That's where my thinking was 6 years ago. I thought hot water was a meaningful opportunity for energy savings, and electric water heaters were MUCH more expensive to operate.
Then I started looking at bills. At the time I was selling audits rather than performing them, so I could see as many as many as 4 energy bills a day. I tried an experiment I called "see the water heater" - where I attempted to determine the heater type by looking at the energy bill.
I couldn't do it. When people had low electric use I'd guess gas, then go to the basement and be wrong.
And when I did higher level analysis - attempts to disaggregate cost showed a couple things. First - hot water costs less than most imagine. Second - the true electric water heater factor over gas was about (4/3x) not (9/3x). My schema began to change.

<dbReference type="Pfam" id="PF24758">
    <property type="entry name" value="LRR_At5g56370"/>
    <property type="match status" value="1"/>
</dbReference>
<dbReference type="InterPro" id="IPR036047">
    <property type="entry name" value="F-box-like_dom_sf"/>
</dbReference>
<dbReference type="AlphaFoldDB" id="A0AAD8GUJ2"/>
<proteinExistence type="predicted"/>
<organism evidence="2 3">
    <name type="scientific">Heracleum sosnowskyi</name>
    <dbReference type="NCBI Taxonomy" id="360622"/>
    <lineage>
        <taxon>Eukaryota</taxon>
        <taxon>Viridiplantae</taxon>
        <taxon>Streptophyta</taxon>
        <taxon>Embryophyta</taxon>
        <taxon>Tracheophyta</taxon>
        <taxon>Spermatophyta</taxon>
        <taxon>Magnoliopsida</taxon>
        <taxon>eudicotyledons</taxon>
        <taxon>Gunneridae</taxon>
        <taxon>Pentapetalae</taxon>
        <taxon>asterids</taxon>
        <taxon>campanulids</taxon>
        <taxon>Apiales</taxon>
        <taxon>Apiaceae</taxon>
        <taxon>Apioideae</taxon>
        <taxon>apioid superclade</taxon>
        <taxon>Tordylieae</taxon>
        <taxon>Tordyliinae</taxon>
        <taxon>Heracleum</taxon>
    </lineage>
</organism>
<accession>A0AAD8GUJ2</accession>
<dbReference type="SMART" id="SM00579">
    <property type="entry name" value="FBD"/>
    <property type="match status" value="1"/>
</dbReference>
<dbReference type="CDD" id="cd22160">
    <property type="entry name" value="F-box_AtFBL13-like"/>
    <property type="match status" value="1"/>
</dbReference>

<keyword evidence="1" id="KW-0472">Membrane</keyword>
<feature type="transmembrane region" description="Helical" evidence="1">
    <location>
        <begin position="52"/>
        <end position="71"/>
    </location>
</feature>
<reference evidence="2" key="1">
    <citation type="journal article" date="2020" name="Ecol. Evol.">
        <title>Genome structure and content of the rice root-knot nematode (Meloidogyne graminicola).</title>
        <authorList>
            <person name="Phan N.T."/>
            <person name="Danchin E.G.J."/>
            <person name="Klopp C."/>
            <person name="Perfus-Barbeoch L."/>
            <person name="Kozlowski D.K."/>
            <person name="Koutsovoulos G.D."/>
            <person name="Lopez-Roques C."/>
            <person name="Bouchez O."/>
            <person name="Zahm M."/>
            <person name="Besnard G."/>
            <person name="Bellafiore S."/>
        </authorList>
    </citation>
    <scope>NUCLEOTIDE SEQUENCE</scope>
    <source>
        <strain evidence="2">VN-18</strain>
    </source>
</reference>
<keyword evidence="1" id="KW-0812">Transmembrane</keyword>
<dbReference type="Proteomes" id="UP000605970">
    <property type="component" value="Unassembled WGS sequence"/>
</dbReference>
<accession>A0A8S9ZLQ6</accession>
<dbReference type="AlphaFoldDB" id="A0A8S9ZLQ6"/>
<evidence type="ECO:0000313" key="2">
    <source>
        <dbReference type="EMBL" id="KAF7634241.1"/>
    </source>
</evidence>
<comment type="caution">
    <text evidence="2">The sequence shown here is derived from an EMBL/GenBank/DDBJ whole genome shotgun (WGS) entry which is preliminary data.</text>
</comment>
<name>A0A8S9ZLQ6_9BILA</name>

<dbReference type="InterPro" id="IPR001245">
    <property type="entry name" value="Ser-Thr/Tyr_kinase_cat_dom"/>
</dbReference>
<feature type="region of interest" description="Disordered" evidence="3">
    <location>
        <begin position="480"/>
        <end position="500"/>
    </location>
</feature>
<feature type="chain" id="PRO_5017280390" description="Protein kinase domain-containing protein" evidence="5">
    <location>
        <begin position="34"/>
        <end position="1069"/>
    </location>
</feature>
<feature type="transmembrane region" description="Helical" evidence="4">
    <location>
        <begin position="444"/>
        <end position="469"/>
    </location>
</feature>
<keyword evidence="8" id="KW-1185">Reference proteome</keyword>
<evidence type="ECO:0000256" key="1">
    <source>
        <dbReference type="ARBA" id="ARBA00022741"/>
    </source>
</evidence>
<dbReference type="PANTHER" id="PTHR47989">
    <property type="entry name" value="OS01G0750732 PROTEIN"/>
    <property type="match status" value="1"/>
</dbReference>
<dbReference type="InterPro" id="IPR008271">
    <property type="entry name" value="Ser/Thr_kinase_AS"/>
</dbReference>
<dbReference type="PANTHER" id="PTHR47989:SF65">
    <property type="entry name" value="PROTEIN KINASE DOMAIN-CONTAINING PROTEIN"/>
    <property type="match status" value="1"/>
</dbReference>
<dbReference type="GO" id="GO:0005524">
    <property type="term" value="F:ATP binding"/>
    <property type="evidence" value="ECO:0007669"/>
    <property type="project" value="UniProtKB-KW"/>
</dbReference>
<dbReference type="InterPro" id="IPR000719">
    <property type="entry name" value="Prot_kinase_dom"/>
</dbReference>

Let's consider the savings opportunity:
So WHERE did the science go wrong? Oversimplifying. Let's explore a couple direct and indirect external costs not accounted for that drag the opportunity down:
I am loathe to make recommendations real world evidence does not support. I need my predictions to be accurate. Allowing bogus hot water savings into my models will make the whole model fail.
And NOW let's factor external costs most don't consider:
I am also loath to make recommendations that could kill people. To me energy savings is the result, not the driving force. Good design considers operational and maintenance simplicity, health of occupants, control, and removing impediments to future improvements.
Hopefully I've started creating a picture of why I think unsealed combustion appliances are S-T-U-P-I-D. Get rid of stupid water heaters, the real energy savings opportunities are elsewhere. Stop chasing pennies when there are dollars just as easy to grab blowing away.